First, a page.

Visual capture of a tactile sensation is influenced by repeated, structured exposure of a visual stimulus in virtual reality

Dion Willis, Brett Stevens, Wendy Powell

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Phantom limb pain is commonly known as a neurological condition, where an amputee will continue to feel a limb that is no longer present in a painful fashion. Virtual mirror therapy (VMT) has been suggested as a method for alleviating phantom limb pain. The inclusion of tactile sensation in VMT has shown to be beneficial; however, delivering a tactile sensation to a phantom limb, without the use of invasive procedures, can be difficult. The current approach for transferring a tactile sensation to a phantom limb is called visual capture. The ability to establish visual capture has been demonstrated in VMT applications. However, there is little research into whether an established visual capture effect can be relocated to a more distal location for phantom limb pain management. This paper investigates whether a passive vibrotactile sensation can be moved to a distal location from its veridical location using a series of distally located lights presented in either a random or a structured fashion. Eight non-amputee participants were tasked with localising a static tactile sensation on a virtual arm. These vibrotactile sensations were presented simultaneously with a visual light stimulus, either co-located or located distally at three different locations. Findings show that a tactile sensation without a visual stimulus was difficult for participants to localise; however, when a visual stimulus was added, they were better able to locate the veridical tactile position. The structured group exhibited a larger range of tactile relocation responses than the random group. However, this result was unreliable, with the majority of the responses situated at the vibrotactile actuator. There was a significant difference between the random and structured group’s ability to retain a visual capture at the veridical vibrotactile location when the lights were located distally. The random group did not express a visual capture response when the lights were presented distally while the structured group did, suggesting the structured group developed a more robust association between the visual stimulus and the vibrotactile stimulus. Findings may be of use where increasing tactile acuity without significant alteration of a veridical location is a desired therapeutic outcome.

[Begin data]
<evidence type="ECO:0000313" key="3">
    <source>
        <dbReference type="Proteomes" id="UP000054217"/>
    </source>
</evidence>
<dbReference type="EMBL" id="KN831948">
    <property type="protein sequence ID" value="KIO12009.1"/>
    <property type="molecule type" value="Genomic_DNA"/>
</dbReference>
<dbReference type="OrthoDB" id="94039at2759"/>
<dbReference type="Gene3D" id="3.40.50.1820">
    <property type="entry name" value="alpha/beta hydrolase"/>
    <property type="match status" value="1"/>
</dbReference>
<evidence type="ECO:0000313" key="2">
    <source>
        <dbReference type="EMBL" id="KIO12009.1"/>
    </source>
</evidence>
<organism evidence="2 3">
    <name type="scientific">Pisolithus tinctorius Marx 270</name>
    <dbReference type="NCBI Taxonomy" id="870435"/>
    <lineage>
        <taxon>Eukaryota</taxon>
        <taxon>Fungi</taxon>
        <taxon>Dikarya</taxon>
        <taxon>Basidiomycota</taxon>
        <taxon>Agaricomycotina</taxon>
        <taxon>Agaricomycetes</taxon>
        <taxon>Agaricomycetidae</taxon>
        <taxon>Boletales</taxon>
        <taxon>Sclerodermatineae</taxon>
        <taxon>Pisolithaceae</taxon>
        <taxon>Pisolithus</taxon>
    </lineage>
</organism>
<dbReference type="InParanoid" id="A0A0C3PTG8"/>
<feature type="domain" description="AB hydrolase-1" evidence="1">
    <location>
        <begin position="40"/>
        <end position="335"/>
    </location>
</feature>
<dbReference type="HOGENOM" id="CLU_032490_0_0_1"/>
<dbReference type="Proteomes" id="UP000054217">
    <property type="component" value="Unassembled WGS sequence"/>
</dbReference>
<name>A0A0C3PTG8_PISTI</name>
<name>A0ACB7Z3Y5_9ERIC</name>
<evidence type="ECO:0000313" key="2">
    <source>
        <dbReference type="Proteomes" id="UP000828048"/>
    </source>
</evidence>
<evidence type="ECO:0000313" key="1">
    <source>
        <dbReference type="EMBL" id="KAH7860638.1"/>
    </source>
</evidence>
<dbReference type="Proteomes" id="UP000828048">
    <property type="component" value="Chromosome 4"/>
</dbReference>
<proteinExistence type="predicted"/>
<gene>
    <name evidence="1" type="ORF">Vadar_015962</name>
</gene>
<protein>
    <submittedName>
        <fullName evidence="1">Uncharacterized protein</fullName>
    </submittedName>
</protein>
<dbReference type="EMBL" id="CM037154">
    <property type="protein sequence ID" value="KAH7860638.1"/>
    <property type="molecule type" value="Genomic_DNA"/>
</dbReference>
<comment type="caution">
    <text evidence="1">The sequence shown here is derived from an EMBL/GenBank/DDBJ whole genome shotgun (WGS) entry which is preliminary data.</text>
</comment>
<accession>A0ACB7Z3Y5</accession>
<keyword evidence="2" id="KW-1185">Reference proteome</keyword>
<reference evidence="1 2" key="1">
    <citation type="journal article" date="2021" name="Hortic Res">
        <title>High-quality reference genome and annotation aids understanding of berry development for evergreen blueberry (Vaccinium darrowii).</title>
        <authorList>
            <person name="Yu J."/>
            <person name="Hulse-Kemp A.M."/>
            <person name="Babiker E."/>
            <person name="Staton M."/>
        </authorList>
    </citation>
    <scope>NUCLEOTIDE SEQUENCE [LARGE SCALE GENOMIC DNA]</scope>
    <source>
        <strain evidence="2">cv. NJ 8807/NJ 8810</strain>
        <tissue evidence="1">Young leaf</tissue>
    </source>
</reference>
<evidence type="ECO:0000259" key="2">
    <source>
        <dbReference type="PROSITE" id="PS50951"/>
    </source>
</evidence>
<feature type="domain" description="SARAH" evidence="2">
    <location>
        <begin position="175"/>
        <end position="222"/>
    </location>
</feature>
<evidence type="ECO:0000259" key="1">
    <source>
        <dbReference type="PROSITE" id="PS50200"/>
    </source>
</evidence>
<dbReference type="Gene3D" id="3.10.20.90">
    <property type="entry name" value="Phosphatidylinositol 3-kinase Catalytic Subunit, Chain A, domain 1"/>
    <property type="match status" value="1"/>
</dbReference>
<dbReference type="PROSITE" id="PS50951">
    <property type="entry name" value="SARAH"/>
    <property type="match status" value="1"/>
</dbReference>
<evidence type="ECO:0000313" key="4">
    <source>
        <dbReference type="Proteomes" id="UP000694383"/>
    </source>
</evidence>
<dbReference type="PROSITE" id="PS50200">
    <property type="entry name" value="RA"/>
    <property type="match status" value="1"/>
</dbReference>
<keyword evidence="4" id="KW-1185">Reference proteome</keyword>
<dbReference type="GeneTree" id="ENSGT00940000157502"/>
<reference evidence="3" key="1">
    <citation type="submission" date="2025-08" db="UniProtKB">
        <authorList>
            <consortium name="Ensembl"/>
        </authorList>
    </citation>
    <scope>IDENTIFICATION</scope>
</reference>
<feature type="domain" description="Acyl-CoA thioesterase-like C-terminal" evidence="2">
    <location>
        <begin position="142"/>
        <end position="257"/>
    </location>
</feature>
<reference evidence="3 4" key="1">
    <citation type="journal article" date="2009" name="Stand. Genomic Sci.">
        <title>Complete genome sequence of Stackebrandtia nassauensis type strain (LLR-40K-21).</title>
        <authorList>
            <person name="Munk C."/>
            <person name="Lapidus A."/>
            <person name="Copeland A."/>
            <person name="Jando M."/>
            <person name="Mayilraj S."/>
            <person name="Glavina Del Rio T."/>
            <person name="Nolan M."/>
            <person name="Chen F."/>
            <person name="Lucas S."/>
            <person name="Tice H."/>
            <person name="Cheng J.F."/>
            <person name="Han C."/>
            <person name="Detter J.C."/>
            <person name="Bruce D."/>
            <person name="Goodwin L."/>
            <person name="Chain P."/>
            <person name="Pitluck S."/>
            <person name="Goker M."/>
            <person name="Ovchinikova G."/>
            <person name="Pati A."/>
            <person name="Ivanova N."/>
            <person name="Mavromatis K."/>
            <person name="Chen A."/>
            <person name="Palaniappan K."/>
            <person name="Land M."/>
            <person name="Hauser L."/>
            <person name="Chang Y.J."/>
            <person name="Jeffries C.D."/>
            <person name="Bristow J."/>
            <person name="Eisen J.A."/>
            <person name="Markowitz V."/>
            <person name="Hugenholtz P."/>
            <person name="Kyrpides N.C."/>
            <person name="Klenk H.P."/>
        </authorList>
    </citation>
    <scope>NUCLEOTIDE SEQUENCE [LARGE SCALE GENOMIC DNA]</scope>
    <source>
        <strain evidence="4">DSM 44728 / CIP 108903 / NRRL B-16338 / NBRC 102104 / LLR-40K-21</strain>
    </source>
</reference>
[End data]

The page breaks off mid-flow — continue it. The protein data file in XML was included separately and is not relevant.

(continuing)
Original languageEnglish
Article number642061
Number of pages9
JournalFrontiers in Virtual Reality
Publication statusPublished - 28 May 2021


  • Visuo-tactile
  • Multisensory
  • Virtual reality
  • Phantom limb pain
  • Rehabilitation
  • Visual capture
  • Tactile localisation
  • Tactile acuity


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